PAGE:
7 Elements of a Successful Freelancer’s Website
“The shoemaker’s children go barefoot.”
You’re not a shoemaker but the saying still fits. Between client projects, conferences, and social obligations (okay, okay, WOW clan meetings may count as social obligations), your site has been sorely neglected. A neglected website might not seem like a big deal if you’re flush with work. But what happens when, Zeus forbid, work slows? You’ll start pushing for new work, realize that your site is a mess, and spend time working on your site you should have spent landing new contracts.
As a reminder for the veterans and a guide for those just starting out, here are seven elements of a successful freelancer’s website:
Does your website have personality? You don’t need to have wild colors, say inflammatory things, or hurl curses to have personality. Dropping a few hints that will let people know you’re fun to work with and a good person will do the trick. Think of your website just as you would a big corner office. It’s your space to personalize, to enjoy, and to share with important visitors. Make sure you include some details so that visitors who stop by while you’re out get a chance to learn about you. It’s you they’ll be hiring after all. Show a bit of tasteful personality and you’ll stand apart from the rest. Without personality your site will be just another raft of half-hearted dreams in a giant sea of mediocrity.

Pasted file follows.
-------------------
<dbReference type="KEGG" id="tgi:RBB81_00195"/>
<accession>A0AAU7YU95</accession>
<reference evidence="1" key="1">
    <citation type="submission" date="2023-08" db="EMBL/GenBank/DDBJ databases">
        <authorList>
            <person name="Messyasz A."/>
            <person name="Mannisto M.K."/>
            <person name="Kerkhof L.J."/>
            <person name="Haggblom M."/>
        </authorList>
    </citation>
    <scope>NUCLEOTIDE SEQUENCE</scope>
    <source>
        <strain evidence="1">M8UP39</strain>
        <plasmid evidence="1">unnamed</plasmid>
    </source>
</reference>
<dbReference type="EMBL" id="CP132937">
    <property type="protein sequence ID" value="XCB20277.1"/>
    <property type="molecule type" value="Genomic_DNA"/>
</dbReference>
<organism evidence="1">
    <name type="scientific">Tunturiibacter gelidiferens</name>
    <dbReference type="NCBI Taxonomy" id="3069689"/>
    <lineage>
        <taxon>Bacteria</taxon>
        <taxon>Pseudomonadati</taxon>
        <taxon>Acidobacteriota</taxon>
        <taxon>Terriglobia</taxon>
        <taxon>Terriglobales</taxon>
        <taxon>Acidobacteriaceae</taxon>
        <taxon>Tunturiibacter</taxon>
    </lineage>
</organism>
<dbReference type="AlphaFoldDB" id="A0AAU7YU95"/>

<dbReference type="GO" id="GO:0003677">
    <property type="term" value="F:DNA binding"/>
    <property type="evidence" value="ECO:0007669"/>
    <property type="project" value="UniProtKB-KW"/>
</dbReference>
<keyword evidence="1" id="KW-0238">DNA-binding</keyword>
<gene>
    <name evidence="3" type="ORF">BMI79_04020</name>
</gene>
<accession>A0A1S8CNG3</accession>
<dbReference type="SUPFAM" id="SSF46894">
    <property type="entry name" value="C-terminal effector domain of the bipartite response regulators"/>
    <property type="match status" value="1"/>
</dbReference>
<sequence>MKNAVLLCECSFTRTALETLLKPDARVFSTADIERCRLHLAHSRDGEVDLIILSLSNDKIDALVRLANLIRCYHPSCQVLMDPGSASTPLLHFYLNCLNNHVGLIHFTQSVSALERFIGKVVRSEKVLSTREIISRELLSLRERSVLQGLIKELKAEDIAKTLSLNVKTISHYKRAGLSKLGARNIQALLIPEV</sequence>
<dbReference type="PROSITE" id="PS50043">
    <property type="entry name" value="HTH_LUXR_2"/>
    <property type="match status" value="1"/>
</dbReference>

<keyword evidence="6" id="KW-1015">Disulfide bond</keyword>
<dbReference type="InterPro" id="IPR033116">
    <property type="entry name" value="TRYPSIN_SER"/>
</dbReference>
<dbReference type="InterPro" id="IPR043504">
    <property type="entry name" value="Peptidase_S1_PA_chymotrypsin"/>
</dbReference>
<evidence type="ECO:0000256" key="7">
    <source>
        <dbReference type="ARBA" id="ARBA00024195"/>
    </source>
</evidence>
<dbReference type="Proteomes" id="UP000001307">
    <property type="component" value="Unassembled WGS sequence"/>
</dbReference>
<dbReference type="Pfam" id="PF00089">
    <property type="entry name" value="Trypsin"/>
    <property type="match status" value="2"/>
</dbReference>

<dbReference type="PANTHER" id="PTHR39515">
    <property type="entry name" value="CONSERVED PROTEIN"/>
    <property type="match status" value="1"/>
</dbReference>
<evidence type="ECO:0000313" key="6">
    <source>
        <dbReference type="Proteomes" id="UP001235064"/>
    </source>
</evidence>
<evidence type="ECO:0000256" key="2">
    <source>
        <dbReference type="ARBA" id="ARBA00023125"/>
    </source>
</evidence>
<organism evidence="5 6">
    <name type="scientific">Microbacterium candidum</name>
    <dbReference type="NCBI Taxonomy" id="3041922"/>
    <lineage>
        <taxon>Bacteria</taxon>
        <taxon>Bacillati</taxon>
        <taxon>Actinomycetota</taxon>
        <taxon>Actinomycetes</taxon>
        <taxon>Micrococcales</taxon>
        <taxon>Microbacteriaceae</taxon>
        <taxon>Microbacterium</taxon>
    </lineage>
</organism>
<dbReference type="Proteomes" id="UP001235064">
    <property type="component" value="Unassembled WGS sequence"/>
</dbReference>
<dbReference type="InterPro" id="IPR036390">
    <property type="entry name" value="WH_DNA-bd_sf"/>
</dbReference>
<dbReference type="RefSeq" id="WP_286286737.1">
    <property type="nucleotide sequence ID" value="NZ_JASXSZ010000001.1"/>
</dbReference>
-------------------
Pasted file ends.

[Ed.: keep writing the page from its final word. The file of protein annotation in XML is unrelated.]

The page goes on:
Can visitors to your site find out a little of what it’s like to work with you without signing a contract? Outlining your process for prospective clients gives them an idea as to what they can expect of you. Telling a prospective client how you work will increase the level of familiarity that client has with you. Increased familiarity leads to trust and trust has a way of leading to lucrative projects. You can use your process description as a way to share some of your personality. Are you a copywriter with a flair for drawing? Cartoon it up! Perhaps you’re a web designer who gets a kick out of beautiful flowcharts? Use your process description to show prospective and repeat clients just how awesome you are.